Following the success of They Still Live, Hamilton, Evans and AncestryDNA collaborated with Arts Street@YEA, a Denver-based organization dedicated to helping high-risk youth channel their talents and natural curiosity into art. Through the collaboration’s “We Still Live” project, young people were invited to Hamilton’s house to view the collection, get inspired, and connect to their roots. The group of 49 kids toured the home, where they learned about African art and made their own masks. The group then learned about their roots through the AncestryDNA process, and remade their masks, armed with the knowledge of their personal heritage. Knowing who they were changed how they saw themselves.

The experience was fun and transformative for all involved, with Hamilton saying that because of this project he “really understood how this art could change the lives of our youth, and get them to express their creativity.”

His backyard has a large sculpture of a Sankofa bird, a word and concept originating with the Akan people of Ghana. He explains its meaning as “you have to look back to move forward, the past and the future are connected through the actions in the present.” He believes that the people of our city deserve a way to deeply know themselves, to look back and move forward.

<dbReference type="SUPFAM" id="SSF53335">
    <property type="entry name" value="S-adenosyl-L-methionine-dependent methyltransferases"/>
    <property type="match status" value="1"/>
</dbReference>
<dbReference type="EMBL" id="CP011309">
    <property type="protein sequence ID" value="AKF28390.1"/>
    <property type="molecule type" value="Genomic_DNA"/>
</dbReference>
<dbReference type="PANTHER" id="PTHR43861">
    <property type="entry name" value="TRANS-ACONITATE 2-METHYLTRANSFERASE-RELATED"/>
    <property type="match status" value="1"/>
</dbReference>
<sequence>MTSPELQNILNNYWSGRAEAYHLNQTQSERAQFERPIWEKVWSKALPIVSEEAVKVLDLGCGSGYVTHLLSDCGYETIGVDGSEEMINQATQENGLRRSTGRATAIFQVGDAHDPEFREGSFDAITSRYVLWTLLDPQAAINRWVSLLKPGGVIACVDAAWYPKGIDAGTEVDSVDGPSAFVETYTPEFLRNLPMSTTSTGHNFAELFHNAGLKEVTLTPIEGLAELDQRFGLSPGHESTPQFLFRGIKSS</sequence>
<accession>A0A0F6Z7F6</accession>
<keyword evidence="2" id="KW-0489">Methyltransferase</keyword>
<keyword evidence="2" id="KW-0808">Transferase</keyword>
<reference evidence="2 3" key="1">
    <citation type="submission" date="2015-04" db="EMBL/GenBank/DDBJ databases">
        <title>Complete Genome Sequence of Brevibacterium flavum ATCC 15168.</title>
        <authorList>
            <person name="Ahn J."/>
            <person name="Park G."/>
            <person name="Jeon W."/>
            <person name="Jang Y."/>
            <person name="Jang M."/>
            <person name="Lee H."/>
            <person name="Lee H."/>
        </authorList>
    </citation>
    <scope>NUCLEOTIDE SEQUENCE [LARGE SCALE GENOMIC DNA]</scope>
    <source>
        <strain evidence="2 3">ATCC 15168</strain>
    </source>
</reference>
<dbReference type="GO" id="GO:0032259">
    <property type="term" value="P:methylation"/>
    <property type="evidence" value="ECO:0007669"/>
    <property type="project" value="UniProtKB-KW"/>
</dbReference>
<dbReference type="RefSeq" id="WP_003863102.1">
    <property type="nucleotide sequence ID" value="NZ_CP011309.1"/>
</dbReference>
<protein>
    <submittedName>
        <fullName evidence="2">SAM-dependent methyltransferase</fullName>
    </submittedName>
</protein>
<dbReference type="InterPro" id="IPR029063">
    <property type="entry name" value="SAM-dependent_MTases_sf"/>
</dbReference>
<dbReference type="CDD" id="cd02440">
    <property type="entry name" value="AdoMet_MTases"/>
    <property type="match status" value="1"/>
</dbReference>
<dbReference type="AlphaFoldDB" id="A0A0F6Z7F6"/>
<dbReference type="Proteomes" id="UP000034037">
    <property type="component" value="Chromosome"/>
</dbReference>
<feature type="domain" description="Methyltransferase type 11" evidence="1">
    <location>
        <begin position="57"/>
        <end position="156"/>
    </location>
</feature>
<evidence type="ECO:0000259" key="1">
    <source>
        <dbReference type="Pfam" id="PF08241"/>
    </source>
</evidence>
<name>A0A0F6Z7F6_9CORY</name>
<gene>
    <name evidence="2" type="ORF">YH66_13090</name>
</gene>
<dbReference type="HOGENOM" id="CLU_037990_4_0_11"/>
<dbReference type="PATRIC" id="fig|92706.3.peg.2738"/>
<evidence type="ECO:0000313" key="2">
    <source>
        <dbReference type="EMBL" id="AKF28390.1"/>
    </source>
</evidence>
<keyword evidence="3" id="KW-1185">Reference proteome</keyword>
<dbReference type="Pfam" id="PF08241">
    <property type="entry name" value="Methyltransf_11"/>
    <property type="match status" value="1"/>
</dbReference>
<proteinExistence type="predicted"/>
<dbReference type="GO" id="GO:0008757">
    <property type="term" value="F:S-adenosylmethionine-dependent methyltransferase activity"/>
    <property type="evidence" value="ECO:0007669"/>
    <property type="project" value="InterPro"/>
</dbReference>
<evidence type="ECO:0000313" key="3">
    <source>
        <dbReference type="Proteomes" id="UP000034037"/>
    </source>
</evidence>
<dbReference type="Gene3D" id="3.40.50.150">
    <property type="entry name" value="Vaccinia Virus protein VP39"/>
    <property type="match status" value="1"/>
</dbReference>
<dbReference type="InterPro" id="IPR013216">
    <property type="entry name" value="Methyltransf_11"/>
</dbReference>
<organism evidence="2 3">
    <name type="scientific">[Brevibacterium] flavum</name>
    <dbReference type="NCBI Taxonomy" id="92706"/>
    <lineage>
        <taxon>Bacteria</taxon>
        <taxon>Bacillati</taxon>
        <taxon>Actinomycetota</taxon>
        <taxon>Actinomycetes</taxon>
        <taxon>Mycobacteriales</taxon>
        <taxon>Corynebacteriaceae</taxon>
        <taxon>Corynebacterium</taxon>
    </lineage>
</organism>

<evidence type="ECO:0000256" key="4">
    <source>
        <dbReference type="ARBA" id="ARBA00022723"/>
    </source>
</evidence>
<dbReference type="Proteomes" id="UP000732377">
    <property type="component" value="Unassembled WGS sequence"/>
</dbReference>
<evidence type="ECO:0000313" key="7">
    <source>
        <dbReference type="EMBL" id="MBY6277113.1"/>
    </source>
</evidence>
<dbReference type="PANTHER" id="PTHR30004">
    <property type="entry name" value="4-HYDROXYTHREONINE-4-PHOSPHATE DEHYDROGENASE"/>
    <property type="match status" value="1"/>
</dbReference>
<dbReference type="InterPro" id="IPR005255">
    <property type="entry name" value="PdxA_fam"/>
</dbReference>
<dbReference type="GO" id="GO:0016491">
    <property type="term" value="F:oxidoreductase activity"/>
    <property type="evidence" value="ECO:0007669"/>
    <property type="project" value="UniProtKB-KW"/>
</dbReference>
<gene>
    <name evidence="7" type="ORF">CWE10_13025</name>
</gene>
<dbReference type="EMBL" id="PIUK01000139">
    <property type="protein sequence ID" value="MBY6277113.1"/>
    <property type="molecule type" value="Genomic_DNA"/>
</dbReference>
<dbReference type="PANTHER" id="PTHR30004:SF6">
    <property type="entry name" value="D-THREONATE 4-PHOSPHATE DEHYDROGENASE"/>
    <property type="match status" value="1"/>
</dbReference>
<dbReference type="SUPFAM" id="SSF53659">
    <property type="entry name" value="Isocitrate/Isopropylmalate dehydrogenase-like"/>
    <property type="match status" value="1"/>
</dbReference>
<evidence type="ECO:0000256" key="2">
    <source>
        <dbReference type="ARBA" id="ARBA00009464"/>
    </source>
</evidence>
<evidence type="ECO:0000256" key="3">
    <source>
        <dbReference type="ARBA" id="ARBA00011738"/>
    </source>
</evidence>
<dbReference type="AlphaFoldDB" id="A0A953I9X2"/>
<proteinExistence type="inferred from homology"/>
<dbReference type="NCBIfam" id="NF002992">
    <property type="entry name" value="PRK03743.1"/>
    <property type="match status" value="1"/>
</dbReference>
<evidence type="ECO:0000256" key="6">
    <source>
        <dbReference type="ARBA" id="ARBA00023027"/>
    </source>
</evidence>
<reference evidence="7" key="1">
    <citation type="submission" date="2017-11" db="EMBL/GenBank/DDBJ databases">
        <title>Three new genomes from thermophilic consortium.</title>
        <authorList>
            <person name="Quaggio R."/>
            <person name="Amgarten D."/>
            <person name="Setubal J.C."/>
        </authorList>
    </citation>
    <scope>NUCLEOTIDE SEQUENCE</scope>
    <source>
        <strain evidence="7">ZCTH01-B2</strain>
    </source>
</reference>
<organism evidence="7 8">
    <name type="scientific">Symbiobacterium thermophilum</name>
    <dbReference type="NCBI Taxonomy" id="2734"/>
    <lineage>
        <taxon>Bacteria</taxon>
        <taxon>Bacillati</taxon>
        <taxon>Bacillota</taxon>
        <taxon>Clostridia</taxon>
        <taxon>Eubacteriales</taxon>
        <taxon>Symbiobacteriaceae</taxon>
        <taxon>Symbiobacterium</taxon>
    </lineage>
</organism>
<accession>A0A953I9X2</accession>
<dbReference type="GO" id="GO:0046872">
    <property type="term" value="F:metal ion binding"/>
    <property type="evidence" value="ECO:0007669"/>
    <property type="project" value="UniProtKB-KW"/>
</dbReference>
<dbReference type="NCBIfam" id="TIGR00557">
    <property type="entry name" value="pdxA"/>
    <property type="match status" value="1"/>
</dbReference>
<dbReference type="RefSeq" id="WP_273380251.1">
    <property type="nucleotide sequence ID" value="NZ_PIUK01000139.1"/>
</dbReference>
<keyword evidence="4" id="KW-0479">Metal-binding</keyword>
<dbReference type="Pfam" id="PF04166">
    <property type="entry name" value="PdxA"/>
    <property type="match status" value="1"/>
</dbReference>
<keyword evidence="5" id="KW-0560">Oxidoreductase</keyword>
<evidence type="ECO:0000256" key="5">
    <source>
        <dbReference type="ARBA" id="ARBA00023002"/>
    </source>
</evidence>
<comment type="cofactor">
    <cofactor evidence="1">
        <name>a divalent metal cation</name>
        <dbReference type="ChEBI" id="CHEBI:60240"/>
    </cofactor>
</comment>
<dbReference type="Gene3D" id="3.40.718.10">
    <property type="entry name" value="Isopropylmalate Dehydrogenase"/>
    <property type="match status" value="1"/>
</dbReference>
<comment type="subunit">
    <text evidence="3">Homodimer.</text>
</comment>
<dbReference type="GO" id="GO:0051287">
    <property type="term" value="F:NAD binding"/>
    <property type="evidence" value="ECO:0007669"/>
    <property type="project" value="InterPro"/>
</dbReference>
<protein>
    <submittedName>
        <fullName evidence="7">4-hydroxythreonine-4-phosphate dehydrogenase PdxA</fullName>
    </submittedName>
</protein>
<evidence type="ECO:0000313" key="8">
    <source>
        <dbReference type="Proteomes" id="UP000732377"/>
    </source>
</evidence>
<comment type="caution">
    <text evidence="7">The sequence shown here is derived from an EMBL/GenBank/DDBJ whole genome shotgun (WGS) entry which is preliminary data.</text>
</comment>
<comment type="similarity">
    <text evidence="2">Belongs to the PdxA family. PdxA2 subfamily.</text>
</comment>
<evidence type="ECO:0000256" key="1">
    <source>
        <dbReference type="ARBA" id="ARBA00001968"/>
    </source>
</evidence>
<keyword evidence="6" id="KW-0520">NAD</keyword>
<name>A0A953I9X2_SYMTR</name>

The Denver African Art Collection group, a network of several individuals dedicated to preserving and housing Hamilton’s collection, has been diligently working, organizing and fundraising in an attempt to keep the collection together and in Denver— where future generations can continue to benefit from it. Should they succeed, this important facet of Denver’s art scene will find a permanent home and Hamilton can rest assured that his legacy will remain in the city he loves so much. His dream is for the collection to serve as a cultural resource center and gallery, so more people can educate themselves, find community, and use what they learn to better the world.

When the details are finalized and the general public can finally view and enjoy his art collection what is now a micro museum hidden in plain sight can return to its original purpose — a house. From his home in Whittier, he can continue making the world more beautiful and more informed about Africa’s influence on culture, art, architecture, music, and as Hamilton puts it, “every last thing there is.”

What does someone like Hamilton, who has already done so much for the culture, hope to do next? He wants to keep giving to Denver, keep sharing and doing all that he can to inspire social change. He wants to write books, train researchers, publish educational theory, and revolutionize the school system. He has no plans to stop shaping the world; he simply looks forward to doing it from a home with a bit more free shelf space.